The European Commission has defended its handling of fraud under the Common Agricultural Policy (CAP), particularly the issue of ‘land grabbing’, following a report by the European Court of Auditors (ECA), which oversees spending by the EU.
The ECA released an audit report yesterday (Monday, July 4) which found that more needed to be done to combat fraud in agricultural spending.
One of the main fraud risks outlined by the ECA was land grabbing.
According to the ECA, land grabbing may involve fraudulent practices, such as the falsification of documents; coercion; use of political influence or insider information; manipulation of procedures; or payment of bribes.
The ECA acknowledged that there is no precise legal definition of land grabbing, nor is there an accepted view on how to define the term.
In the context of CAP, the term is normally understood to refer to the concentration of agricultural land and CAP payments in the hands of large companies or investors. The ECA’s audit focused on forms of land grabbing where illegal methods were used to acquire the land.
The EU anti-fraud body, known as OLAF (an acronym based on the French version of its name) has found that publicly owned land, and private land where ownership is unclear, are the most susceptible to illegal land grabbing.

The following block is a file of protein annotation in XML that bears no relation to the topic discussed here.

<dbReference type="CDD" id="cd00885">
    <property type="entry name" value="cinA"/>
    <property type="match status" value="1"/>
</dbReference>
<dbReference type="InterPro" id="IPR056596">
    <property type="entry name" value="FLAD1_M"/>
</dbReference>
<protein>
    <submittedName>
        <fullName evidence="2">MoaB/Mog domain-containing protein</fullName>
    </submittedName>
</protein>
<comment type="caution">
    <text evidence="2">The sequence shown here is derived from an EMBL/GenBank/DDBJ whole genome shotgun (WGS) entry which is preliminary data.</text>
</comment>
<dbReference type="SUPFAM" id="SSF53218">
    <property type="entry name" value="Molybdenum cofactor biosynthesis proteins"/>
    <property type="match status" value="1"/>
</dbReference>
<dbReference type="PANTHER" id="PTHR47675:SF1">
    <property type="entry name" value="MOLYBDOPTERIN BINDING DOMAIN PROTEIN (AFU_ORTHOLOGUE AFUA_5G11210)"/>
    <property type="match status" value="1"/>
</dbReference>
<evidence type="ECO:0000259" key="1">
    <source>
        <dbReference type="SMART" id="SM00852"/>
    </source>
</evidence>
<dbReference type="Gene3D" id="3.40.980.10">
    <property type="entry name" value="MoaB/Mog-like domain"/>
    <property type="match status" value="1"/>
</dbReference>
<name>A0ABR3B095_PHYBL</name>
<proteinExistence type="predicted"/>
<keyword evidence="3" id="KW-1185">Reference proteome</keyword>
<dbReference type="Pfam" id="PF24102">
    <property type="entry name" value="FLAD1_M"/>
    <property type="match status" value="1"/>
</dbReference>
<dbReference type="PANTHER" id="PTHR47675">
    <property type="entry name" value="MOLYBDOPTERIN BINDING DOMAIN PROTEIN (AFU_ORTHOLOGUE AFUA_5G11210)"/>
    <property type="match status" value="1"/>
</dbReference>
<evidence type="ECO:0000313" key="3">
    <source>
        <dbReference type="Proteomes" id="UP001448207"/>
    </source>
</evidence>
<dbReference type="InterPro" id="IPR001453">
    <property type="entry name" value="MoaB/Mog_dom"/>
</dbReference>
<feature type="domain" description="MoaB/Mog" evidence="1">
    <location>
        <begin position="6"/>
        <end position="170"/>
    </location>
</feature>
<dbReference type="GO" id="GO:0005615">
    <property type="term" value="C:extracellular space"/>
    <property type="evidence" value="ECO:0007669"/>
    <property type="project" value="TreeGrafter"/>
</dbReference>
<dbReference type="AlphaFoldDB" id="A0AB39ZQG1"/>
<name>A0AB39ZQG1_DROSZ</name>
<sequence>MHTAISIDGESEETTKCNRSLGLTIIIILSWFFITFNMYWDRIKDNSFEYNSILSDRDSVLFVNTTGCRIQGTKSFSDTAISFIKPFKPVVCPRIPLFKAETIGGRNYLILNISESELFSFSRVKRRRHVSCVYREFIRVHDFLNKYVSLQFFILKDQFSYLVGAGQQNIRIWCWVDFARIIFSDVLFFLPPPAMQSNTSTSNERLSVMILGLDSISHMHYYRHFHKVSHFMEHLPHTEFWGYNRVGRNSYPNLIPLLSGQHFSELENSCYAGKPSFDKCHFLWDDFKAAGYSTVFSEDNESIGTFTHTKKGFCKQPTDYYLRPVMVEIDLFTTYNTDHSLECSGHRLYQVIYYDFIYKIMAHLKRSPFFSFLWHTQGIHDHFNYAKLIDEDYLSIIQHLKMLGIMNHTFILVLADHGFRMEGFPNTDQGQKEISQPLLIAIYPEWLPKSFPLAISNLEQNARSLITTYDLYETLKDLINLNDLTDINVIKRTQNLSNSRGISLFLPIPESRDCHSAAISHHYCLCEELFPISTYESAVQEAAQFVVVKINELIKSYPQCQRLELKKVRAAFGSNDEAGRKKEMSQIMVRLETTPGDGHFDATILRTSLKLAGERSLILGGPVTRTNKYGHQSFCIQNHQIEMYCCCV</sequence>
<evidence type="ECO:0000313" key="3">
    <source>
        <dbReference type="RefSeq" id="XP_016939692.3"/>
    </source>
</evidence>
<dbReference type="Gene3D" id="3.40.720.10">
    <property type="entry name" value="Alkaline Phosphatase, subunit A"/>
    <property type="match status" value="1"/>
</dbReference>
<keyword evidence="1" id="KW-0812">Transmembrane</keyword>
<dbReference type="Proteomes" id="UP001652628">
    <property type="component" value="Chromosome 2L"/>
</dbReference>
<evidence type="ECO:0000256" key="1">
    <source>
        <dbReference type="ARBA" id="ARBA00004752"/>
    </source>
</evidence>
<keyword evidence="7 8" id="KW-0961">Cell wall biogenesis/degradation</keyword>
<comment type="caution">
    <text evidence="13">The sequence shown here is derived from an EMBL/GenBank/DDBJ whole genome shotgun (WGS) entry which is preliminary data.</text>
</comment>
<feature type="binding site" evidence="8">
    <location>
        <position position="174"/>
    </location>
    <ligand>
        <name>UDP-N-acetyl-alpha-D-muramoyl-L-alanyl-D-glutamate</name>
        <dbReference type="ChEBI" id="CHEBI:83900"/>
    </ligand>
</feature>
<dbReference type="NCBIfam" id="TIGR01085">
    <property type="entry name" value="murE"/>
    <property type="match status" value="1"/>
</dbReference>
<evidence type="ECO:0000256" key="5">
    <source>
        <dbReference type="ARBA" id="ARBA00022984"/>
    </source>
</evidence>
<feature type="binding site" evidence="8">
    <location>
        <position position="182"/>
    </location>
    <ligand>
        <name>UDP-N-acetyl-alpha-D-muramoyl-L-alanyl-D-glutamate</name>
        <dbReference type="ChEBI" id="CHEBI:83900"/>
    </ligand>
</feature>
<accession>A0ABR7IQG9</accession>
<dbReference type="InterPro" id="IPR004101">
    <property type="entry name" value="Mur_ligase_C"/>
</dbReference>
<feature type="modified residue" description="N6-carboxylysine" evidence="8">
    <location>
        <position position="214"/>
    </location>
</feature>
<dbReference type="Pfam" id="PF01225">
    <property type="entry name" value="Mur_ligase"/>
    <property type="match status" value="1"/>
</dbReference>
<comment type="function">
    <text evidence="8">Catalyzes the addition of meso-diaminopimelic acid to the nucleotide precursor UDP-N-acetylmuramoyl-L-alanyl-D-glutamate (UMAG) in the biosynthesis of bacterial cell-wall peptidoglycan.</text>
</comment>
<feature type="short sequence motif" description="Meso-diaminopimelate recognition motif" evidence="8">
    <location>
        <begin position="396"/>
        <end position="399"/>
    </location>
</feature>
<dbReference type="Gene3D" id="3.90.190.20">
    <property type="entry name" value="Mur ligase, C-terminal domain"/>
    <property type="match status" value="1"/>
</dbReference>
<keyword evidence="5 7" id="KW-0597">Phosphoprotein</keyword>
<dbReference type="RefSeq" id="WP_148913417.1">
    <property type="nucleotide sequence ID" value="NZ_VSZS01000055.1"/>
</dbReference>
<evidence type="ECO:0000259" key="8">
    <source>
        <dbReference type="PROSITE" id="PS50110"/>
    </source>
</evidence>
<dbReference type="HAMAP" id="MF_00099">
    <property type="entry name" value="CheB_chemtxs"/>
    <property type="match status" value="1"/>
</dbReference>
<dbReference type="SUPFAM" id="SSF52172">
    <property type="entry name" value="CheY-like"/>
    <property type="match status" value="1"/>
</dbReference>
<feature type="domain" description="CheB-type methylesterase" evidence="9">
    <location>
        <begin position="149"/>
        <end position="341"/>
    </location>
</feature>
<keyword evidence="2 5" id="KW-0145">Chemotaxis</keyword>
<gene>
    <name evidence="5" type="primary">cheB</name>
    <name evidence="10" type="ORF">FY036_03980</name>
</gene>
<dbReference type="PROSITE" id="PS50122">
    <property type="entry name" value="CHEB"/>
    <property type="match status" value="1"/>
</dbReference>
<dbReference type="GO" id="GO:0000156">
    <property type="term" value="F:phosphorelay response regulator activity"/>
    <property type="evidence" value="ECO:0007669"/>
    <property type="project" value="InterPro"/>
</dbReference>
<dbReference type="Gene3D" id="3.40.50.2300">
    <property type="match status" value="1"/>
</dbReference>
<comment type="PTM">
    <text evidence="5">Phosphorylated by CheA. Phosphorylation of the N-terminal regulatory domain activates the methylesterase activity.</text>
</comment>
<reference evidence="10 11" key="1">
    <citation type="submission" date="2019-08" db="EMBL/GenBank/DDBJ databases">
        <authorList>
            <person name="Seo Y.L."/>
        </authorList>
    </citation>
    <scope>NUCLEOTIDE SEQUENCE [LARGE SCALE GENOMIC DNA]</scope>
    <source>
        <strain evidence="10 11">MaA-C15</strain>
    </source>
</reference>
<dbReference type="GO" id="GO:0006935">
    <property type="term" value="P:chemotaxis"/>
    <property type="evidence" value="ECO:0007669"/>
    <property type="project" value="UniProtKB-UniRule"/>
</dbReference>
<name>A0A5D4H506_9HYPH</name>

According to the ECA, fraudsters may also seek to acquire land – legally or illegally – for the sole purpose of receiving direct payments without performing agricultural activities.
The overall conclusions of the ECA report state that while the commission has responded to incidents of fraud in CAP spending, it has not been sufficiently proactive in addressing the impact of the risk of illegal land grabbing on CAP payments.
The report recommended that the commission reviews how national paying agencies implement the guidance on checking that land is at the applicants’ lawful disposal. Furthermore, the commission was asked to issue advice on how member states should address the risk of land grabbing.
EU Commission’s response
The commission has since released a document responding to the ECA’s audit report, in which it took the position that land grabbing does not represent a problem inherent to the abuse of weaknesses in CAP legislation.
The commission instead argued that the problem is linked to “possible deficiencies” of legal systems, supervision and protection of individual rights within member states, and must therefore be addressed by them.
The response also drew a distinction between, on the one hand, illicitly obtaining land and subsequently fulfilling payment eligibility criteria, and, on the other hand, only pretending to fulfil conditions through forged or falsified documents.
The latter situation, the commission said, “could be an issue that the paying agency’s anti-fraud measures might detect”.
Notwithstanding that, the commission said it accepts the ECA’s recommendation relating to land grabbing, and that it will monitor how paying agencies are implementing ‘land at disposal’ requirements.
However, the commission insisted that it “already disseminates best practice” to member states in all elements of the CAP.